A collection of flowers. A panoply of kanzashi flowers. A range of silk flowers. An array of handmade flowers. A multitude of hand-dyed flowers. An assemblage of pink and purple flowers. A lot of flowers.
Aren’t they so very bright and happy! And cheerful and fun! Okay, okay, I’ll lay off the thesaurus, I promise. I handmade and hand-dyed each of these flowers from silk noile from Minerva Crafts for my Minerva Craft Blogger project this month. Kanzashi is a Japanese method of folding fabric into individual petals and then sewing them together into flowers. I followed instructions in the book Kanzashi in Bloom by Diane Gilleland. The instructions in the book are great, but it’s worth noting that the vast majority of the book is ideas for using the flowers in projects.
Diane has a how-to video on her website that’s a great resource if you want to make your own kanzashi flowers. Minerva also sells kanzashi templates, which I didn’t use, but would be a great way to get started with the project.
I started by cutting different width strips of the silk using a rotary cutter and cutting mat. I found it to be the fastest and easiest way since I was planning on making a TON of flowers, but it’s certainly not necessary. You can cut strips using shears or make a cardboard template for the size square you want and cut the fabric directly into squares using the template.
After cutting the strips, I cut them into squares (for my first batch of dying) because I wanted to be able to experiment with different effects of dying the squares in patterns. For my second batch I dyed the strips and then cut them down to squares after dying – much easier to do than dealing with individual squares and still easy to get different colors and patterns. Remember to pre-wash your fabric – seriously guys, super important – before cutting the squares because it WILL shrink when dying.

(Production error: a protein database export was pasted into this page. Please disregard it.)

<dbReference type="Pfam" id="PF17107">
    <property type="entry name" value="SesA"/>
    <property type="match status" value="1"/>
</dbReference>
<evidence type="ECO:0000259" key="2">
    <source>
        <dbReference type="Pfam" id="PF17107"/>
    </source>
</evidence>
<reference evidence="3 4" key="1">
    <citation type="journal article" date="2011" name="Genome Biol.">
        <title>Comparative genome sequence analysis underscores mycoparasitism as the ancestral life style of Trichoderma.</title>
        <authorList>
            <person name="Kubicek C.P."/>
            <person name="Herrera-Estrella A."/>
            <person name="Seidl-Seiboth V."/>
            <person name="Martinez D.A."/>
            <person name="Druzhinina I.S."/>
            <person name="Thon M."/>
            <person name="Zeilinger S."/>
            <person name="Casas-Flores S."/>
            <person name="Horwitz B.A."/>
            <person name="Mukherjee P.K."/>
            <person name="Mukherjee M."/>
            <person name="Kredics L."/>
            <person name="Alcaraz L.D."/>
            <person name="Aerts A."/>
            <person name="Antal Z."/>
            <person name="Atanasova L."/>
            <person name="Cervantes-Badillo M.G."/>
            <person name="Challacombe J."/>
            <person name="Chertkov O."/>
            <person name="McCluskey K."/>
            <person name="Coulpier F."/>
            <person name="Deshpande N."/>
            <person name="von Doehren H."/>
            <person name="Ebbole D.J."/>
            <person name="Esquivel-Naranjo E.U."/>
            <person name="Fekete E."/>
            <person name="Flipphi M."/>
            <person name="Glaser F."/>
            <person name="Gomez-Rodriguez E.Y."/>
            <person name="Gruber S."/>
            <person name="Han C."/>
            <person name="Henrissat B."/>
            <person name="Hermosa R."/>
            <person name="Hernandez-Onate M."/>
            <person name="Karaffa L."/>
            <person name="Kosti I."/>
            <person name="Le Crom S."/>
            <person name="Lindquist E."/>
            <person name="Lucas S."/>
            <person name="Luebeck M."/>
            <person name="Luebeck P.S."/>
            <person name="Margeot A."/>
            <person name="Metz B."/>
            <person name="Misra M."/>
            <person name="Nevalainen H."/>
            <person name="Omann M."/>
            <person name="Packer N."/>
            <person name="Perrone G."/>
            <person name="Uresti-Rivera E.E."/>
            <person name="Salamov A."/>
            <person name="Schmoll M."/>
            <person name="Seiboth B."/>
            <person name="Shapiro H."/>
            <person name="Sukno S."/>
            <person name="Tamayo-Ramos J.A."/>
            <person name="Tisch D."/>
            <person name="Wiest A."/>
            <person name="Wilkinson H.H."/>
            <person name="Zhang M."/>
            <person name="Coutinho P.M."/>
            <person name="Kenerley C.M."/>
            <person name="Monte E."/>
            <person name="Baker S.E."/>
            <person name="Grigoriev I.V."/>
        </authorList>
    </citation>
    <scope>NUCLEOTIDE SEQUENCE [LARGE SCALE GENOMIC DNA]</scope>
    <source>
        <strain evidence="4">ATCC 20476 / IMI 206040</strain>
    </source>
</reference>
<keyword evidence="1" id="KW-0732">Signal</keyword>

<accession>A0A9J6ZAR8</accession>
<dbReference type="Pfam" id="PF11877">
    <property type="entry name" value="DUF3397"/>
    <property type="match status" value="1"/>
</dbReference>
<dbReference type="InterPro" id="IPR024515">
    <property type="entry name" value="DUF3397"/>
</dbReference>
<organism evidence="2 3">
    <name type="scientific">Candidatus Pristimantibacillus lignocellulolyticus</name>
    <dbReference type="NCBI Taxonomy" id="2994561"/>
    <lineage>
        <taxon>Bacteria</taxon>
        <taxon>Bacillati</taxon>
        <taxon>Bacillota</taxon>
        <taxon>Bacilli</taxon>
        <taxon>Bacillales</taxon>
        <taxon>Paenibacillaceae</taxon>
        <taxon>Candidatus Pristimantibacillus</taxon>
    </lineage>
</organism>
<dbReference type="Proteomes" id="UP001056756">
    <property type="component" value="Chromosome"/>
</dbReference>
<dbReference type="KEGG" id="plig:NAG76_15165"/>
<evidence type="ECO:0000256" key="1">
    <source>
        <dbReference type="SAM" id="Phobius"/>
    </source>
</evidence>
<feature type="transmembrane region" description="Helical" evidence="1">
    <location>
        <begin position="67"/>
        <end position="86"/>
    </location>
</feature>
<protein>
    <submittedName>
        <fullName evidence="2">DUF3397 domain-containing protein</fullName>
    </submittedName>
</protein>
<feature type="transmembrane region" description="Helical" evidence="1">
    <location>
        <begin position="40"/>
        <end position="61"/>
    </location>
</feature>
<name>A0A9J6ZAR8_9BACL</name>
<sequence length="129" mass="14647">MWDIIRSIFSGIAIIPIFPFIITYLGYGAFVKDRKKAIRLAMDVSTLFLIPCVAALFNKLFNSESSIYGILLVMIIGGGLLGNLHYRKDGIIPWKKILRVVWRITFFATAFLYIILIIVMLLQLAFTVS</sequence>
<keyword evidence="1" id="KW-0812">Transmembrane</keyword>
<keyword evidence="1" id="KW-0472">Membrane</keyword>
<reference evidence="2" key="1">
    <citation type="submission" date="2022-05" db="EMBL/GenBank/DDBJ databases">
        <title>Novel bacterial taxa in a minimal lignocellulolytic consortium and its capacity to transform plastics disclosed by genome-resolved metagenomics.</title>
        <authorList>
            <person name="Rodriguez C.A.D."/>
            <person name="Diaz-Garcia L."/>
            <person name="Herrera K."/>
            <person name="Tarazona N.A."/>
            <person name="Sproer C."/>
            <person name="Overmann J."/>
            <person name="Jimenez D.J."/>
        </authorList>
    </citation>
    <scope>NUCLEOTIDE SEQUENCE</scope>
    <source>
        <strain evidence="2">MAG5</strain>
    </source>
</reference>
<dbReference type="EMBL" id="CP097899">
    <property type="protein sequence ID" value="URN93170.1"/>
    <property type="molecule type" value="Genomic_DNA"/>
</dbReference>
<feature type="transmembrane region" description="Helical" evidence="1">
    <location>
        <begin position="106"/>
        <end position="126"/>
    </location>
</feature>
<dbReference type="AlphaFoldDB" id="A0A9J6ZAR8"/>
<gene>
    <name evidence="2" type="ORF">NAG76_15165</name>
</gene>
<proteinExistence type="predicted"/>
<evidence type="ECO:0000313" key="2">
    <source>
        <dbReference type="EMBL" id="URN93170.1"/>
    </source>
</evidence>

I used RIT liquid dye and followed the instructions on the bottle, adding vinegar because I was dying silk. I had an old bottle of blue that I added a dash of at the end of my dying so that I could get some purple in my flowers too. The process was much like when I hand dye yarn, so check out my post on hand dying yarn if you want more information on how to get different variations of color when dyeing.
I experimented with dying just the outside and just the inside of different squares to get gradient effects on the petal. Dying just the outside puts color at the center of the flower and just the inside of the square puts it at the tip of the petal.
I had fun mixing colors and intensities, both on individual petals and within flowers. I love how the silk noile takes the dye so beautifully and maintains a bit of structure and texture. It really was the perfect fabric to use on this project.
I used two different petal types to make the flowers. The rounded petal is the one that I have seen most in kanzashi in the craft world. To keep it from coming unfolded in the back, I ran an extra round of stitching to tack the back of the petals in place. They can be glued down as well, but I didn’t want to add any glue to the flowers until I was totally sure where and how I wanted to use them.
The second petal is a pointed petal. Both sides of the petal can be used as the right side. One gives a single crease and a daisy-like appearance while the other side shows lots of folds – almost orchid-like.
When stitching together the individual petals into a flower, I had fun bringing different colors, petals, and sizes into the same flower. Combining those variables with the hand dye and every flower is different from every other.
The centers of the flowers are raw fabric and so need to be finished. A fun way to cover the center is to glue on buttons or vintage earrings.
Each flower ends up about the size of the square of fabric that goes into each petal. So, 7 4″ squares of fabric will fold into a flower that has 7 petals and is 4″ across. I used squares of 4″, 3″, and 2″ fabric and found that the the larger was definitely easier to work with. I wouldn’t recommend going any smaller than 2″, especially with this weight of fabric.
I have so many ideas for these flowers and I can wait to start using them for projects. The majority of them are going to be made into my wedding bouquet and I want some to go into my veil and they would make a beautiful statement necklace, oh my! How would you use this plethora of kanzashi flowers? I’d love to hear some of your ideas!